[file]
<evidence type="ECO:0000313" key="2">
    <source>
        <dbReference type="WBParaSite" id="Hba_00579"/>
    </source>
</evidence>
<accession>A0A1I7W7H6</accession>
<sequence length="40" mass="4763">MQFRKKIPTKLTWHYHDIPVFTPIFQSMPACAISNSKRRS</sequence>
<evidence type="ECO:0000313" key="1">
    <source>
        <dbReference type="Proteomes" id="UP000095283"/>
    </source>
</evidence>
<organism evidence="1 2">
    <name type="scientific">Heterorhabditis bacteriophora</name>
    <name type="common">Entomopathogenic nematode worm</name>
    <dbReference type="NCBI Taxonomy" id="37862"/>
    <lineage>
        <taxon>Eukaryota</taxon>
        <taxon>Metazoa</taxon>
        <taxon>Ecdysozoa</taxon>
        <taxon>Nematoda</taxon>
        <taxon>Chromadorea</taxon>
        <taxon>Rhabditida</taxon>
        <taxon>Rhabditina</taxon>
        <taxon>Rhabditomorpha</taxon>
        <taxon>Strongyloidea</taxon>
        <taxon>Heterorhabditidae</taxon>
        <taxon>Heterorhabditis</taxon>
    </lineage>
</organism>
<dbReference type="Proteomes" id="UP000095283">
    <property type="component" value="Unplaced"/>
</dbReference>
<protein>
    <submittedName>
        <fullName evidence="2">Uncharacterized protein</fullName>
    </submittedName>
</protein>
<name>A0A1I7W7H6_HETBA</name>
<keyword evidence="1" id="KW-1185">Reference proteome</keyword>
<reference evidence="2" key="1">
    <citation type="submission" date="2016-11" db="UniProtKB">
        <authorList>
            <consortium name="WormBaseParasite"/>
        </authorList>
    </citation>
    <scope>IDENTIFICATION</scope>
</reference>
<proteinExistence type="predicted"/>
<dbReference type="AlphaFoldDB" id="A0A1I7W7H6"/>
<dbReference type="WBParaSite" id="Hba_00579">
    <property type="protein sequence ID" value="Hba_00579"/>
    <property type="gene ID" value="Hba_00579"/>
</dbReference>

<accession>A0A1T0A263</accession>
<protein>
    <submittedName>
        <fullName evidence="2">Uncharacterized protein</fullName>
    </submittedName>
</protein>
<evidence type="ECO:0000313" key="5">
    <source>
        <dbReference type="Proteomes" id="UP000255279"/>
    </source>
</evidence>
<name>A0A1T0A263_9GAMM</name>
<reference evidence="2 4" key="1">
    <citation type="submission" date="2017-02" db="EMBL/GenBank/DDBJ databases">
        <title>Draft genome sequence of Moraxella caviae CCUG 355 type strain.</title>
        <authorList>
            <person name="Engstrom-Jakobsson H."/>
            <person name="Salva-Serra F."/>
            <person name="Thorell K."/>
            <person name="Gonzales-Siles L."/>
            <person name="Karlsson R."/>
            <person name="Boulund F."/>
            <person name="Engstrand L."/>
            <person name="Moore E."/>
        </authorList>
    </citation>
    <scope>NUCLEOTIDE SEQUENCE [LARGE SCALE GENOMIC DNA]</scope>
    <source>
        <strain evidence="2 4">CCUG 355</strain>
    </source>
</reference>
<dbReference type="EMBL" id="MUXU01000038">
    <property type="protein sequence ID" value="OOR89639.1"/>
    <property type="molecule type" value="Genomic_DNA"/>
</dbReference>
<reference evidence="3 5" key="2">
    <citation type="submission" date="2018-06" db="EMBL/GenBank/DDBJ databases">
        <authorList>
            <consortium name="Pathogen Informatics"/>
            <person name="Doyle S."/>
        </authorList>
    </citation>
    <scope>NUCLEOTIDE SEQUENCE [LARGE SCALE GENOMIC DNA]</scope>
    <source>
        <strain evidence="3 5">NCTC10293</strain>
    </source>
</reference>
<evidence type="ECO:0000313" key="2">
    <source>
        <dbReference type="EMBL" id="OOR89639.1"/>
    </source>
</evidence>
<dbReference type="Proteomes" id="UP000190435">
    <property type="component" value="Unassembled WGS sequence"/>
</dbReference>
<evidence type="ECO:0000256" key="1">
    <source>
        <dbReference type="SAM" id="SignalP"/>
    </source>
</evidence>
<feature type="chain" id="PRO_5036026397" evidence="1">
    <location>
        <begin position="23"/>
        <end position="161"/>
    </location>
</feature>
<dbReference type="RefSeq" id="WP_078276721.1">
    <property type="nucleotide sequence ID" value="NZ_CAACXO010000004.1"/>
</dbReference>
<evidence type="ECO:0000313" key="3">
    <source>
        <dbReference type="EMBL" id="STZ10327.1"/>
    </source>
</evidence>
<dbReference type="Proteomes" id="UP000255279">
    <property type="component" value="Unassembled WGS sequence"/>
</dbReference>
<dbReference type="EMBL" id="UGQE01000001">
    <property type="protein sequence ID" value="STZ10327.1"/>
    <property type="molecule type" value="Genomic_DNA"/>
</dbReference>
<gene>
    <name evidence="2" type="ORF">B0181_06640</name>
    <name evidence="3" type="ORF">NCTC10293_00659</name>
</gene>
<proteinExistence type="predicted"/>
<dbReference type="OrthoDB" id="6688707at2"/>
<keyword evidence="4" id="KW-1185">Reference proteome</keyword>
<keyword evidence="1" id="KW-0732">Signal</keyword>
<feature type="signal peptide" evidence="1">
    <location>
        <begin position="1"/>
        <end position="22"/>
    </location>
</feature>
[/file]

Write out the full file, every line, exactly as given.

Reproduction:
<evidence type="ECO:0000313" key="2">
    <source>
        <dbReference type="WBParaSite" id="Hba_00579"/>
    </source>
</evidence>
<accession>A0A1I7W7H6</accession>
<sequence length="40" mass="4763">MQFRKKIPTKLTWHYHDIPVFTPIFQSMPACAISNSKRRS</sequence>
<evidence type="ECO:0000313" key="1">
    <source>
        <dbReference type="Proteomes" id="UP000095283"/>
    </source>
</evidence>
<organism evidence="1 2">
    <name type="scientific">Heterorhabditis bacteriophora</name>
    <name type="common">Entomopathogenic nematode worm</name>
    <dbReference type="NCBI Taxonomy" id="37862"/>
    <lineage>
        <taxon>Eukaryota</taxon>
        <taxon>Metazoa</taxon>
        <taxon>Ecdysozoa</taxon>
        <taxon>Nematoda</taxon>
        <taxon>Chromadorea</taxon>
        <taxon>Rhabditida</taxon>
        <taxon>Rhabditina</taxon>
        <taxon>Rhabditomorpha</taxon>
        <taxon>Strongyloidea</taxon>
        <taxon>Heterorhabditidae</taxon>
        <taxon>Heterorhabditis</taxon>
    </lineage>
</organism>
<dbReference type="Proteomes" id="UP000095283">
    <property type="component" value="Unplaced"/>
</dbReference>
<protein>
    <submittedName>
        <fullName evidence="2">Uncharacterized protein</fullName>
    </submittedName>
</protein>
<name>A0A1I7W7H6_HETBA</name>
<keyword evidence="1" id="KW-1185">Reference proteome</keyword>
<reference evidence="2" key="1">
    <citation type="submission" date="2016-11" db="UniProtKB">
        <authorList>
            <consortium name="WormBaseParasite"/>
        </authorList>
    </citation>
    <scope>IDENTIFICATION</scope>
</reference>
<proteinExistence type="predicted"/>
<dbReference type="AlphaFoldDB" id="A0A1I7W7H6"/>
<dbReference type="WBParaSite" id="Hba_00579">
    <property type="protein sequence ID" value="Hba_00579"/>
    <property type="gene ID" value="Hba_00579"/>
</dbReference>

<accession>A0A1T0A263</accession>
<protein>
    <submittedName>
        <fullName evidence="2">Uncharacterized protein</fullName>
    </submittedName>
</protein>
<evidence type="ECO:0000313" key="5">
    <source>
        <dbReference type="Proteomes" id="UP000255279"/>
    </source>
</evidence>
<name>A0A1T0A263_9GAMM</name>
<reference evidence="2 4" key="1">
    <citation type="submission" date="2017-02" db="EMBL/GenBank/DDBJ databases">
        <title>Draft genome sequence of Moraxella caviae CCUG 355 type strain.</title>
        <authorList>
            <person name="Engstrom-Jakobsson H."/>
            <person name="Salva-Serra F."/>
            <person name="Thorell K."/>
            <person name="Gonzales-Siles L."/>
            <person name="Karlsson R."/>
            <person name="Boulund F."/>
            <person name="Engstrand L."/>
            <person name="Moore E."/>
        </authorList>
    </citation>
    <scope>NUCLEOTIDE SEQUENCE [LARGE SCALE GENOMIC DNA]</scope>
    <source>
        <strain evidence="2 4">CCUG 355</strain>
    </source>
</reference>
<dbReference type="EMBL" id="MUXU01000038">
    <property type="protein sequence ID" value="OOR89639.1"/>
    <property type="molecule type" value="Genomic_DNA"/>
</dbReference>
<reference evidence="3 5" key="2">
    <citation type="submission" date="2018-06" db="EMBL/GenBank/DDBJ databases">
        <authorList>
            <consortium name="Pathogen Informatics"/>
            <person name="Doyle S."/>
        </authorList>
    </citation>
    <scope>NUCLEOTIDE SEQUENCE [LARGE SCALE GENOMIC DNA]</scope>
    <source>
        <strain evidence="3 5">NCTC10293</strain>
    </source>
</reference>
<evidence type="ECO:0000313" key="2">
    <source>
        <dbReference type="EMBL" id="OOR89639.1"/>
    </source>
</evidence>
<dbReference type="Proteomes" id="UP000190435">
    <property type="component" value="Unassembled WGS sequence"/>
</dbReference>
<evidence type="ECO:0000256" key="1">
    <source>
        <dbReference type="SAM" id="SignalP"/>
    </source>
</evidence>
<feature type="chain" id="PRO_5036026397" evidence="1">
    <location>
        <begin position="23"/>
        <end position="161"/>
    </location>
</feature>
<dbReference type="RefSeq" id="WP_078276721.1">
    <property type="nucleotide sequence ID" value="NZ_CAACXO010000004.1"/>
</dbReference>
<evidence type="ECO:0000313" key="3">
    <source>
        <dbReference type="EMBL" id="STZ10327.1"/>
    </source>
</evidence>
<dbReference type="Proteomes" id="UP000255279">
    <property type="component" value="Unassembled WGS sequence"/>
</dbReference>
<dbReference type="EMBL" id="UGQE01000001">
    <property type="protein sequence ID" value="STZ10327.1"/>
    <property type="molecule type" value="Genomic_DNA"/>
</dbReference>
<gene>
    <name evidence="2" type="ORF">B0181_06640</name>
    <name evidence="3" type="ORF">NCTC10293_00659</name>
</gene>
<proteinExistence type="predicted"/>
<dbReference type="OrthoDB" id="6688707at2"/>
<keyword evidence="4" id="KW-1185">Reference proteome</keyword>
<keyword evidence="1" id="KW-0732">Signal</keyword>
<feature type="signal peptide" evidence="1">
    <location>
        <begin position="1"/>
        <end position="22"/>
    </location>
</feature>